5. Why are New England states affected as well?


Fort Wayne, Indiana’s propane suppliers list several reasons for the shortage (from WANE-TV):

  • A wet harvest season that caused farmers to use more propane
  • A Midwest pipeline that was down most of December
  • The cold weather
  • lack of local storage facilities due to government officials who haven’t accepted proposals to build any

What Is Propane?
Propane, or liquefied petroleum (LP-gas), a fossil fuel, is one of the nation’s most versatile sources of energy and supplies 3 to 4% of our total energy.  Propane can be either a liquid or a gas. At normal atmospheric pressure and temperature, it is a non-toxic, colorless and odorless gas. Under moderate pressure, propane becomes a liquid that vaporizes into a clean-burning gas when released from its storage container. Just like natural gas, an identifying odor is added so it can be readily detected.

Sources of Propane:
Propane comes from two sources: from the production of natural gas and from the production of crude oil. About 90 percent of the propane sold in the U.S. is domestically produced. The remainder is imported with most coming from Canada via pipeline and rail.

Propane from Crude Oil:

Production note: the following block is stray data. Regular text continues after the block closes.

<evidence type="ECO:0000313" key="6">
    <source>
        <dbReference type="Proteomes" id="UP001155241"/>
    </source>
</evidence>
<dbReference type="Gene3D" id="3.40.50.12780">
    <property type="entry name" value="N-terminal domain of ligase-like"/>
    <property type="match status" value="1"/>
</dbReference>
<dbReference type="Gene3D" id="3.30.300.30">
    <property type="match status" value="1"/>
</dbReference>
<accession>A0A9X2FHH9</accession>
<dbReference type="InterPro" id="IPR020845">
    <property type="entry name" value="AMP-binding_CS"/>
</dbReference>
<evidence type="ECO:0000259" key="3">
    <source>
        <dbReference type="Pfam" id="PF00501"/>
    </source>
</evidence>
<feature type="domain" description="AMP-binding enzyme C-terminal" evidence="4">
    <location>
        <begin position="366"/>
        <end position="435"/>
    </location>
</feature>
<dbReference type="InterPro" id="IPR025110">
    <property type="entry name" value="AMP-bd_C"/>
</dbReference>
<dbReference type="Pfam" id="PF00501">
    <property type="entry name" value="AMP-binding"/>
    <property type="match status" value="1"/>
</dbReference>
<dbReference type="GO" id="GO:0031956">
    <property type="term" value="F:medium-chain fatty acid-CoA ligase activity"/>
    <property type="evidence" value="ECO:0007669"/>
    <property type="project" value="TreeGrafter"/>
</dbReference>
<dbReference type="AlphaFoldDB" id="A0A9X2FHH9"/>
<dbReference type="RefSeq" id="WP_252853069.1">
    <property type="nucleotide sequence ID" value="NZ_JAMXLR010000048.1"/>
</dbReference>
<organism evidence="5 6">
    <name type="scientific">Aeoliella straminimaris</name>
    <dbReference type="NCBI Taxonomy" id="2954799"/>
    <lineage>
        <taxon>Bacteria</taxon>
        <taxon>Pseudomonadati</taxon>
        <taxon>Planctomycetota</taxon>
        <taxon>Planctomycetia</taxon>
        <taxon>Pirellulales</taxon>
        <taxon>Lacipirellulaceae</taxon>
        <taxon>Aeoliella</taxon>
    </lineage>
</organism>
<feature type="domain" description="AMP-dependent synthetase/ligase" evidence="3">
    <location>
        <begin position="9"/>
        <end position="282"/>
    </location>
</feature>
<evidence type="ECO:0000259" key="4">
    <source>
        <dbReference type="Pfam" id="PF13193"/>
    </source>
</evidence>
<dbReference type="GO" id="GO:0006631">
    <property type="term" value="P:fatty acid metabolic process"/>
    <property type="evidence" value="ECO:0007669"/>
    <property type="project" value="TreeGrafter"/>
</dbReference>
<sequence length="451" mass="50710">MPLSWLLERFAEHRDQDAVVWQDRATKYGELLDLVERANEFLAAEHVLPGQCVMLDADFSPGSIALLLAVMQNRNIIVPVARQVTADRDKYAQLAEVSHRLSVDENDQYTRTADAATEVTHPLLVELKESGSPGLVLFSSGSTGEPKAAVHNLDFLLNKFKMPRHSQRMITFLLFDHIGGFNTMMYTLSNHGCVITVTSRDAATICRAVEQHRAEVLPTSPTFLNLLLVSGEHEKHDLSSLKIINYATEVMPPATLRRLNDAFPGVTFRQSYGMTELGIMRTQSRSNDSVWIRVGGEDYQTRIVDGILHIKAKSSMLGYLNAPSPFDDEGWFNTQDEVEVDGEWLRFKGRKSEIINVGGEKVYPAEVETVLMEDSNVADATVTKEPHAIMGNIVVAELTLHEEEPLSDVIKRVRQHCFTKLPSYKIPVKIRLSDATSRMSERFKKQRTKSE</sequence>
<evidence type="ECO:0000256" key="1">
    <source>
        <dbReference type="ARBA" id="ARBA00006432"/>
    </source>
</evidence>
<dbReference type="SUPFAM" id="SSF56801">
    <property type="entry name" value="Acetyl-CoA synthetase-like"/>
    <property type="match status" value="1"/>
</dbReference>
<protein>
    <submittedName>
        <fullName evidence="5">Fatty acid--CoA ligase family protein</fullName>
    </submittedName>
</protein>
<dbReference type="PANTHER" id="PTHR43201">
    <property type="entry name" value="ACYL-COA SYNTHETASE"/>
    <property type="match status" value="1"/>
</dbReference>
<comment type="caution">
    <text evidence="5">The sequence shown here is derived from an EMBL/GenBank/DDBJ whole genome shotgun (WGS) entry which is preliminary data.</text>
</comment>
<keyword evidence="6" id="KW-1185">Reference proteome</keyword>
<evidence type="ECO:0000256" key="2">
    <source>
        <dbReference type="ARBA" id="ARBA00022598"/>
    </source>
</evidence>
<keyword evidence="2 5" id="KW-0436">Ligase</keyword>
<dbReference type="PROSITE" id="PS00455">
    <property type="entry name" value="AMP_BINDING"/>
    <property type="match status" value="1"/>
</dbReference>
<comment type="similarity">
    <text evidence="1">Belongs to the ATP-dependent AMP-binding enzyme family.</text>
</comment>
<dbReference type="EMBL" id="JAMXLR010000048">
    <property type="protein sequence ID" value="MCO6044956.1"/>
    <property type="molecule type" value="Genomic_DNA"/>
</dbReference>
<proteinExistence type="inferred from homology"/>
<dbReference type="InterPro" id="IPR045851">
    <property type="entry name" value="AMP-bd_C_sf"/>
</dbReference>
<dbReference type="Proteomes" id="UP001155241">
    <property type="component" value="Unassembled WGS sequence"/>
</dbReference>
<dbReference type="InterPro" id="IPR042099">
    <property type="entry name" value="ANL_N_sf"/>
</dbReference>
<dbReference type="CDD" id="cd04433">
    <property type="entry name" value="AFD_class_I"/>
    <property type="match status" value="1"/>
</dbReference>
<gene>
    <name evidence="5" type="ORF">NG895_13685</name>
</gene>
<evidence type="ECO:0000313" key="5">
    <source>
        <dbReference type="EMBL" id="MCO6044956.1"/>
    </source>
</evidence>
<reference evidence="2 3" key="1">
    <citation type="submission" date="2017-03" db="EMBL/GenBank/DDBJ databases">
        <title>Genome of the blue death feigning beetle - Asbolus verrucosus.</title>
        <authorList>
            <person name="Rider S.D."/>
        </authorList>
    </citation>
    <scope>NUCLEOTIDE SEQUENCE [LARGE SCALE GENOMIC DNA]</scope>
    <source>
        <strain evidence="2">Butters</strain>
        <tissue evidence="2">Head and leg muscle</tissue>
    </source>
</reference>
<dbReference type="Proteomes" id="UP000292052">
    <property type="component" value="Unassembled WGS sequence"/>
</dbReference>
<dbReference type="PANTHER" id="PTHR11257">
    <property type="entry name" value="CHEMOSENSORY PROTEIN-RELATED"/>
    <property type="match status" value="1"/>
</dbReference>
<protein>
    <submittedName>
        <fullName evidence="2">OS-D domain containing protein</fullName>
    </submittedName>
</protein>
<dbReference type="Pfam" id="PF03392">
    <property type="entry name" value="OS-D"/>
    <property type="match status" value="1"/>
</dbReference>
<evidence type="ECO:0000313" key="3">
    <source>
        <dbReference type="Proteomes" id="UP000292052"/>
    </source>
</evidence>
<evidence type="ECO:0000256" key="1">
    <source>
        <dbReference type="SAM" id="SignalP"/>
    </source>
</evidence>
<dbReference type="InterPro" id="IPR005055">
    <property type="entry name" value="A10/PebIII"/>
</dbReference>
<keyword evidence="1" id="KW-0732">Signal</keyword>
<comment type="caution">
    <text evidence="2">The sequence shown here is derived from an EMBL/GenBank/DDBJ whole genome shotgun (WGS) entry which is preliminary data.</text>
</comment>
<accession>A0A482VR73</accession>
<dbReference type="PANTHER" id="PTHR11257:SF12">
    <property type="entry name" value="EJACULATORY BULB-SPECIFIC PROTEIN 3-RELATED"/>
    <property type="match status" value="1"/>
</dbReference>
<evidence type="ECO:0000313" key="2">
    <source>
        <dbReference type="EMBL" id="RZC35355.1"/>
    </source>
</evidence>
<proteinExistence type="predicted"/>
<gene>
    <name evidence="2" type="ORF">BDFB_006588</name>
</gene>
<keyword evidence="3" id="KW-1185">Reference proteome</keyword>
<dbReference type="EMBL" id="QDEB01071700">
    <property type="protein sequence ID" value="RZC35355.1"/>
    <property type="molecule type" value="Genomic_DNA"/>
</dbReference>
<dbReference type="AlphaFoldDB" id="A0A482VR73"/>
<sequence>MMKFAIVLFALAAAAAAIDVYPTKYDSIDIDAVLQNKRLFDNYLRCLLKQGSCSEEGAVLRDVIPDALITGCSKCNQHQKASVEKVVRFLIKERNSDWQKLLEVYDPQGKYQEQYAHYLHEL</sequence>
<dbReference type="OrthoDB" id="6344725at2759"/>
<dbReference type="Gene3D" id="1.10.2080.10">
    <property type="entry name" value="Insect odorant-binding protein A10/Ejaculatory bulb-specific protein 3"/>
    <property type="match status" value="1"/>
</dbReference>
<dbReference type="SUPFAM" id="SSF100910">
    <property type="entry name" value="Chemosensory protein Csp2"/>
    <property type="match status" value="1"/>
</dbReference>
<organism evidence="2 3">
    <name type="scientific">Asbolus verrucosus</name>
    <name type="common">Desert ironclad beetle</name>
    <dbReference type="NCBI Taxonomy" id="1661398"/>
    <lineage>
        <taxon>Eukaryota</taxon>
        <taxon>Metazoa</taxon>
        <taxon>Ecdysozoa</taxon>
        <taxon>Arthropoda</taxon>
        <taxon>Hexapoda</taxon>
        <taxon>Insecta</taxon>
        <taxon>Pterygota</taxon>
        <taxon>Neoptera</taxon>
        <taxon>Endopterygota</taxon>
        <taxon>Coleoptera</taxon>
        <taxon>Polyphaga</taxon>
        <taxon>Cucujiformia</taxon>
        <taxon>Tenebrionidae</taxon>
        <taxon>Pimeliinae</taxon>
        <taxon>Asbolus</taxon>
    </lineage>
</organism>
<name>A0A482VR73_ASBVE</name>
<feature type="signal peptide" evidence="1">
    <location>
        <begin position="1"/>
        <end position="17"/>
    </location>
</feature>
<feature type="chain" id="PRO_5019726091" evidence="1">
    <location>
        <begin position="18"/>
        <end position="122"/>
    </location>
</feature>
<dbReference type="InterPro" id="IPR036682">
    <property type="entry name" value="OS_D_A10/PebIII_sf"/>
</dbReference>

30% of the propane used in the US comes from the production of crude oil. It is separated into its various parts at a processing plant called a refinery. LP-gases are processed from crude oil by heating the crude oil until it begins to boil. The boiling crude oil produces many different gaseous hydrocarbons, including propane and butane. These different gases are captured under pressure and slowly cooled. Each of the gases will condense into a liquid, one at a time, as the temperature drops below the boiling point of each gas. Both propane and butane are captured in this manner and stored as a liquid under pressure.

Propane from Natural Gas:
70% of the propane used in the US comes from the production of natural gas. LP-gases are extracted from the raw natural gas at a processing plant. When natural gas is removed from a gas pocket it is normally referred to as a “wet” gas. The term “wet” means that the gas is a mixture of hydrocarbon gases and, in some cases, liquids. Once removed from the ground, the different gases and liquids are separated, processed and refined. Among the gases and liquids removed are methane (chief component of “natural gas” used in appliances), propane, butane, and, in many cases, natural gasolines (pentane, heptane, etc.) The two primary sources of LP-gases are quite different. However, once refined, there is little difference between the LP-gases processed from crude oil and those processed from “wet” natural gas.

Once the propane has been derived from its raw form, it is then distributed in many ways across the United States to a variety of locations:

  • 70,000 miles of cross-country pipeline
  • 25,000 transport and delivery trucks
  • 22,000 railcars
  • 8,000 bulk storage and distribution terminals
  • 320 barges and tankers
  • 250 primary storage facilities
  • 25,000 retail outlets supplying propane
  • 6.2 billion gallons of underground storage (from coenergy .net)


Watch a news report from Fort Wayne, Indiana: